SUN Hockey Pool

How low can they go?

STEVE MACFARLANE, QMI Agency

, Last Updated: 7:28 PM ET

CALGARY — Alberta was once dubbed Death Valley by NHL teams making the trip to Western Canada.

During their heydays, the Calgary Flames and Edmonton Oilers were killers at home.

These days, you might as well call the province the North Pole — every game against the slumping Flames and Oilers is a gift.

About the only positive to hype Saturday night’s Hockey Day in Canada nightcap is the fact one of these provincial rivals will finally snap a massive losing streak.

Both should be well-rested.

Returning home from shootout losses to the Dallas Stars and Phoenix Coyotes that stretched their slump to nine straight games without a victory, the Flames took Friday off.

Losers of a dozen consecutive contests, the Oilers also decided to skip practice. With teams as cold as these two coming together, at least the ice conditions should be ideal.

And for the first time in a long while, there might even be a peace accord between those wearing red and others sporting blue. Fans in the split crowd traditionally battling with competitive

“Oilers Suck” and “Flames Suck” chants might finally agree on something.

They both suck.

But what’s worse? Being a team — the Oilers — who weren’t expected to do more than maybe challenge for one of the lower playoff seedings anyway, or the one — the Flames — who many predicted would win the division but have seen it slip from their grasp ever since ringing in the new year with a win over the Oilers. Since New Year’s Eve, things have slowly gone downhill for the Flames.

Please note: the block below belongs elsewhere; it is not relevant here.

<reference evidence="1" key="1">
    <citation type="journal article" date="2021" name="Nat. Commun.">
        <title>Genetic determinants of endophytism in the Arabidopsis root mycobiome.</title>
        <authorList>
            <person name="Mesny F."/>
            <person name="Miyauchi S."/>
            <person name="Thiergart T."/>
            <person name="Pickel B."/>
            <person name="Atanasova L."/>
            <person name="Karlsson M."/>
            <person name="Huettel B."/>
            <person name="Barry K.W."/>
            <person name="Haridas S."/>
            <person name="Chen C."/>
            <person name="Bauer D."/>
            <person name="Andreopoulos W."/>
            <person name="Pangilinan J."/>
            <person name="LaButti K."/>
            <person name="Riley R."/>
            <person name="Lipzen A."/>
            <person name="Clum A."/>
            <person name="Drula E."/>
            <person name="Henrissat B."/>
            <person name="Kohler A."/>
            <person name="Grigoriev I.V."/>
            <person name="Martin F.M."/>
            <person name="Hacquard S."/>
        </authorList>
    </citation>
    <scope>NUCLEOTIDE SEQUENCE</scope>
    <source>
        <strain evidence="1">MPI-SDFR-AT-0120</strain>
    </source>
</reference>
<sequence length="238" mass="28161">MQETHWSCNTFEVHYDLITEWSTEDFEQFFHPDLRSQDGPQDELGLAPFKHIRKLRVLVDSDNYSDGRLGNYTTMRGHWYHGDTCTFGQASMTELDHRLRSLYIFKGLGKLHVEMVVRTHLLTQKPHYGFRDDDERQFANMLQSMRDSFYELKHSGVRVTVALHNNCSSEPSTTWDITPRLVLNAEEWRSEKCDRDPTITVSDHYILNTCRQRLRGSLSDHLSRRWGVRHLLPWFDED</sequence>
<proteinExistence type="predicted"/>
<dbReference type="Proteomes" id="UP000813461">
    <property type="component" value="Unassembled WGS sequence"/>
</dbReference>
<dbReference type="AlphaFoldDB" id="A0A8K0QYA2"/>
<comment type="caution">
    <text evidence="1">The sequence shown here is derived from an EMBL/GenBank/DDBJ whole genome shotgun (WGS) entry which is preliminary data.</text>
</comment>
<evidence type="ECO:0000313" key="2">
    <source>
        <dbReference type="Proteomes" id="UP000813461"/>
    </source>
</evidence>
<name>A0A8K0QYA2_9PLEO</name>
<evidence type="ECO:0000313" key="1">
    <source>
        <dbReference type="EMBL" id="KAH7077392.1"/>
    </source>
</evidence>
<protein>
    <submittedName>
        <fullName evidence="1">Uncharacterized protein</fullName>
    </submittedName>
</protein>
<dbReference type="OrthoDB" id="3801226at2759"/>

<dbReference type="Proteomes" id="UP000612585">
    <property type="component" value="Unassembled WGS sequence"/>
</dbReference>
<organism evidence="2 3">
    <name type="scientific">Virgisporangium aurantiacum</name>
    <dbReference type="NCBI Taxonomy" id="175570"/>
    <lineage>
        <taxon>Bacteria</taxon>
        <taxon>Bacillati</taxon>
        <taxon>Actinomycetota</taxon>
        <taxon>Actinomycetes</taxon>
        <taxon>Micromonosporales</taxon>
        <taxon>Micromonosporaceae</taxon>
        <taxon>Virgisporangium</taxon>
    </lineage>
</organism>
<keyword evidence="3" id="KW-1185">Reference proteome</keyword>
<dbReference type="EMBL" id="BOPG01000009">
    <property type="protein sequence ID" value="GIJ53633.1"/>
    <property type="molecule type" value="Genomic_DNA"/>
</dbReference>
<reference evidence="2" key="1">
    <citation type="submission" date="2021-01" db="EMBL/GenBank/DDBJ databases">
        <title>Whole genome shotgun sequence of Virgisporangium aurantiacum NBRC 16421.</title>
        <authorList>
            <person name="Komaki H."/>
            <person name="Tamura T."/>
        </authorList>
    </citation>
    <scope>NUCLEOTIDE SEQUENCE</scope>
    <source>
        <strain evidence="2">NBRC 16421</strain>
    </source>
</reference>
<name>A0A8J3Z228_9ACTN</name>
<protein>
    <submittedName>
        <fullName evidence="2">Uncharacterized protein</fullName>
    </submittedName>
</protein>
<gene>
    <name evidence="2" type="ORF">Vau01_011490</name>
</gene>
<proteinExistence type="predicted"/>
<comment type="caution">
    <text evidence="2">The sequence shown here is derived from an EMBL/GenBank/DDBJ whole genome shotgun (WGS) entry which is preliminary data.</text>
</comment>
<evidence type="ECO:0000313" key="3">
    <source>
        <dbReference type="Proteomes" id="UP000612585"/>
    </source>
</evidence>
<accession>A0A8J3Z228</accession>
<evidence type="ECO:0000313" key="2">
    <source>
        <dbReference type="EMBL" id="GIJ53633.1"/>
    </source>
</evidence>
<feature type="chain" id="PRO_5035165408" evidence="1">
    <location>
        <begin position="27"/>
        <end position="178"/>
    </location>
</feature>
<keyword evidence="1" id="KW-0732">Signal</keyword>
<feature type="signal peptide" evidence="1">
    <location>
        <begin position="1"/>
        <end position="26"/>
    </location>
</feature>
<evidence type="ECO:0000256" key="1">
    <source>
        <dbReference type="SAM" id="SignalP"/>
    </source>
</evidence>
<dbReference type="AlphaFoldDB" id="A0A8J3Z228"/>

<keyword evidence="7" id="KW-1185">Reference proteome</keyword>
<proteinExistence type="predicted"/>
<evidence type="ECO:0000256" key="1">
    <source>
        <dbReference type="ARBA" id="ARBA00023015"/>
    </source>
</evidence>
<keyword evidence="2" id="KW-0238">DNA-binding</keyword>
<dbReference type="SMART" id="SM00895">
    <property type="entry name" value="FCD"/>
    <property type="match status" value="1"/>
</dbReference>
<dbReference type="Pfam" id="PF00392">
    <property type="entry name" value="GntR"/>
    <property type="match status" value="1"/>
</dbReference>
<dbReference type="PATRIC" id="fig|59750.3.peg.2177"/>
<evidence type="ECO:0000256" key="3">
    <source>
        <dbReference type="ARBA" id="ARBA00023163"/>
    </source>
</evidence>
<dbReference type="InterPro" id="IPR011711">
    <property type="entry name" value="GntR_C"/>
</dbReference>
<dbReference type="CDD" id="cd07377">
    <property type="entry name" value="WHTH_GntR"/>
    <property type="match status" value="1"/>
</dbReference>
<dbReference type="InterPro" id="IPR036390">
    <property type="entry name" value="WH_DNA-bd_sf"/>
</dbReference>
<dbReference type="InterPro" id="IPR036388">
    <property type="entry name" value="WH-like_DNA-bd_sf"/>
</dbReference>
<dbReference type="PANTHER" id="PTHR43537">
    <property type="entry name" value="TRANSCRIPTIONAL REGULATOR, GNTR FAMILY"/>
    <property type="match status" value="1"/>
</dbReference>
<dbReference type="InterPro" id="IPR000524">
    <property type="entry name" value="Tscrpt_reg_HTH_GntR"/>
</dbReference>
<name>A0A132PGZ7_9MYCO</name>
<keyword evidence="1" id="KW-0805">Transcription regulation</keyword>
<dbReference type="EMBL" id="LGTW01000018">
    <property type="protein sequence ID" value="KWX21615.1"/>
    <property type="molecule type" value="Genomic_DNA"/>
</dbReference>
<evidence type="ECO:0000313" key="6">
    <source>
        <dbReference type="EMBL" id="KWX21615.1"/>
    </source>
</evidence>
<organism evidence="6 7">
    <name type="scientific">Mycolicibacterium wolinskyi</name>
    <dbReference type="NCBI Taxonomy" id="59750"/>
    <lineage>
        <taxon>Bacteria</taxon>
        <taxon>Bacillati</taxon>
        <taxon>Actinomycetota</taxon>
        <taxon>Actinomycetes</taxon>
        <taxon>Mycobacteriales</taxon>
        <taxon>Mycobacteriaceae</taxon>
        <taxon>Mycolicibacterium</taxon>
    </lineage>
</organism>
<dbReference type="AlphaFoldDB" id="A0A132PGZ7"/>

They won two more games before dropping 11 of their next 12. Scoring just 14 times in their last nine games, the Flames have also allowed three or more against in a handful of those tilts — excluding the shootout difference-makers in Phoenix Thursday and against the Colorado Avalanche in the first of the string of losses.

That New Year’s Eve clash started the Oilers’ current streak, although they’d lost seven in a row before that troublesome evening — which featured a well-publicized spat over a restaurant bill in Calgary before they slipped out of town.

Who expected them to sink lower in public perception after that?

When it comes to losing, at least the Oilers have excuses.

Injuries to some big-name players have certainly cost them. Ales Hemsky was knocked out for the year with a shoulder injury at the end of November.

Before returning for loss 12 against the St. Louis Blues Thursday, Mike Comrie was sidelined with mono for two months.

Goaltender Nikolai Khabibulin appeared in just 18 games before opting for back surgery — which might be the lesser pain than actually playing for the Oilers.

Aside from the current absence of Craig Conroy, David Moss and Nigel Dawes, the Flames have had few injuries to blame for their malfunction. The hosts have planned a party Saturday night on the nationally broadcasted battle of the ages.

Paul Brandt will sing the national anthem, and perform during the second intermission during the annual Western Night at the Saddledome.

If the Flames don’t pull on their work boots instead of Cowboy kickers, the chorus you’ll hear at the end of a potential 10th straight loss will be an encore of boos.


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